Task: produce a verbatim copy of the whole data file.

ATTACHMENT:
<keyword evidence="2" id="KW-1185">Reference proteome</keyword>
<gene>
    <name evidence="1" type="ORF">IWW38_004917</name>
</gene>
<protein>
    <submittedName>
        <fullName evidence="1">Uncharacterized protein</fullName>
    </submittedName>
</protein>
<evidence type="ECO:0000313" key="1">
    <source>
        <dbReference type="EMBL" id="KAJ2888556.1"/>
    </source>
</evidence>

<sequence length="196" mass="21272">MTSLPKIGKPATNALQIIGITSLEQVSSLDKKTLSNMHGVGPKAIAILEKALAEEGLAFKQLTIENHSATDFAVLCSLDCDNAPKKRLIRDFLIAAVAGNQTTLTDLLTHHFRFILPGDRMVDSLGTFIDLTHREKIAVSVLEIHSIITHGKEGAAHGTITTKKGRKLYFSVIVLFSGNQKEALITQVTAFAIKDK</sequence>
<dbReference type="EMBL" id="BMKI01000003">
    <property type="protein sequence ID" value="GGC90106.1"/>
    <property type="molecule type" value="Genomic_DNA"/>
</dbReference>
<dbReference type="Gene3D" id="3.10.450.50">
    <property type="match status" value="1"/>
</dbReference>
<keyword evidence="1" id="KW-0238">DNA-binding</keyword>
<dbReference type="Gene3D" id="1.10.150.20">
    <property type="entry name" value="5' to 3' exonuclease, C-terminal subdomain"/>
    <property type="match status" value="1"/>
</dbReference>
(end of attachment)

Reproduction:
<keyword evidence="2" id="KW-1185">Reference proteome</keyword>
<gene>
    <name evidence="1" type="ORF">IWW38_004917</name>
</gene>
<protein>
    <submittedName>
        <fullName evidence="1">Uncharacterized protein</fullName>
    </submittedName>
</protein>
<evidence type="ECO:0000313" key="1">
    <source>
        <dbReference type="EMBL" id="KAJ2888556.1"/>
    </source>
</evidence>

<sequence length="196" mass="21272">MTSLPKIGKPATNALQIIGITSLEQVSSLDKKTLSNMHGVGPKAIAILEKALAEEGLAFKQLTIENHSATDFAVLCSLDCDNAPKKRLIRDFLIAAVAGNQTTLTDLLTHHFRFILPGDRMVDSLGTFIDLTHREKIAVSVLEIHSIITHGKEGAAHGTITTKKGRKLYFSVIVLFSGNQKEALITQVTAFAIKDK</sequence>
<dbReference type="EMBL" id="BMKI01000003">
    <property type="protein sequence ID" value="GGC90106.1"/>
    <property type="molecule type" value="Genomic_DNA"/>
</dbReference>
<dbReference type="Gene3D" id="3.10.450.50">
    <property type="match status" value="1"/>
</dbReference>
<keyword evidence="1" id="KW-0238">DNA-binding</keyword>
<dbReference type="Gene3D" id="1.10.150.20">
    <property type="entry name" value="5' to 3' exonuclease, C-terminal subdomain"/>
    <property type="match status" value="1"/>
</dbReference>